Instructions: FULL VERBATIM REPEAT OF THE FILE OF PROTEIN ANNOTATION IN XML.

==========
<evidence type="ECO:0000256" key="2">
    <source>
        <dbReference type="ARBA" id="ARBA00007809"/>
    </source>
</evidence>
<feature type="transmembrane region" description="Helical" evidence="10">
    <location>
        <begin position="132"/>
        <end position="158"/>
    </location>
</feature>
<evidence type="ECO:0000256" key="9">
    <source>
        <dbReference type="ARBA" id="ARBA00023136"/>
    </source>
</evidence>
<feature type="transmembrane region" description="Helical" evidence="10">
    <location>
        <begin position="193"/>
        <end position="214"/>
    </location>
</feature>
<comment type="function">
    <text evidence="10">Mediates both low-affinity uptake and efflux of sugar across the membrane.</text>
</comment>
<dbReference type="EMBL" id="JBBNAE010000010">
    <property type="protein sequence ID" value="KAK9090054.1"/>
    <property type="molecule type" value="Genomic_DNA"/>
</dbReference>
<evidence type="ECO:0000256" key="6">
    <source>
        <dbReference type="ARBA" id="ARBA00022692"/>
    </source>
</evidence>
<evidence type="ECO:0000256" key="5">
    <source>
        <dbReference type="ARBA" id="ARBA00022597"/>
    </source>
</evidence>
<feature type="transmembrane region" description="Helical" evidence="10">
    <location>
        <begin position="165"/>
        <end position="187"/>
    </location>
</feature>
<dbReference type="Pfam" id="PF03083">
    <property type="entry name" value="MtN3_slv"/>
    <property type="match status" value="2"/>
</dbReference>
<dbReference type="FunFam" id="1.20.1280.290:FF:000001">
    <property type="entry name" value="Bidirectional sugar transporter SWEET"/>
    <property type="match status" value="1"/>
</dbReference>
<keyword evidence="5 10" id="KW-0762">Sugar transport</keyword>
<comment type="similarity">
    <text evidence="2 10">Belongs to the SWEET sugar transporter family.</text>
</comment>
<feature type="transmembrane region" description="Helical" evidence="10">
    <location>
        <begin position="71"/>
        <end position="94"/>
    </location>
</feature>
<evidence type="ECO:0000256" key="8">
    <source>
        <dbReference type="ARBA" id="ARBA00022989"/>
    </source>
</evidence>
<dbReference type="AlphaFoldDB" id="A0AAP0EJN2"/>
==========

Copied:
<evidence type="ECO:0000256" key="2">
    <source>
        <dbReference type="ARBA" id="ARBA00007809"/>
    </source>
</evidence>
<feature type="transmembrane region" description="Helical" evidence="10">
    <location>
        <begin position="132"/>
        <end position="158"/>
    </location>
</feature>
<evidence type="ECO:0000256" key="9">
    <source>
        <dbReference type="ARBA" id="ARBA00023136"/>
    </source>
</evidence>
<feature type="transmembrane region" description="Helical" evidence="10">
    <location>
        <begin position="193"/>
        <end position="214"/>
    </location>
</feature>
<comment type="function">
    <text evidence="10">Mediates both low-affinity uptake and efflux of sugar across the membrane.</text>
</comment>
<dbReference type="EMBL" id="JBBNAE010000010">
    <property type="protein sequence ID" value="KAK9090054.1"/>
    <property type="molecule type" value="Genomic_DNA"/>
</dbReference>
<evidence type="ECO:0000256" key="6">
    <source>
        <dbReference type="ARBA" id="ARBA00022692"/>
    </source>
</evidence>
<evidence type="ECO:0000256" key="5">
    <source>
        <dbReference type="ARBA" id="ARBA00022597"/>
    </source>
</evidence>
<feature type="transmembrane region" description="Helical" evidence="10">
    <location>
        <begin position="165"/>
        <end position="187"/>
    </location>
</feature>
<dbReference type="Pfam" id="PF03083">
    <property type="entry name" value="MtN3_slv"/>
    <property type="match status" value="2"/>
</dbReference>
<dbReference type="FunFam" id="1.20.1280.290:FF:000001">
    <property type="entry name" value="Bidirectional sugar transporter SWEET"/>
    <property type="match status" value="1"/>
</dbReference>
<keyword evidence="5 10" id="KW-0762">Sugar transport</keyword>
<comment type="similarity">
    <text evidence="2 10">Belongs to the SWEET sugar transporter family.</text>
</comment>
<feature type="transmembrane region" description="Helical" evidence="10">
    <location>
        <begin position="71"/>
        <end position="94"/>
    </location>
</feature>
<evidence type="ECO:0000256" key="8">
    <source>
        <dbReference type="ARBA" id="ARBA00022989"/>
    </source>
</evidence>
<dbReference type="AlphaFoldDB" id="A0AAP0EJN2"/>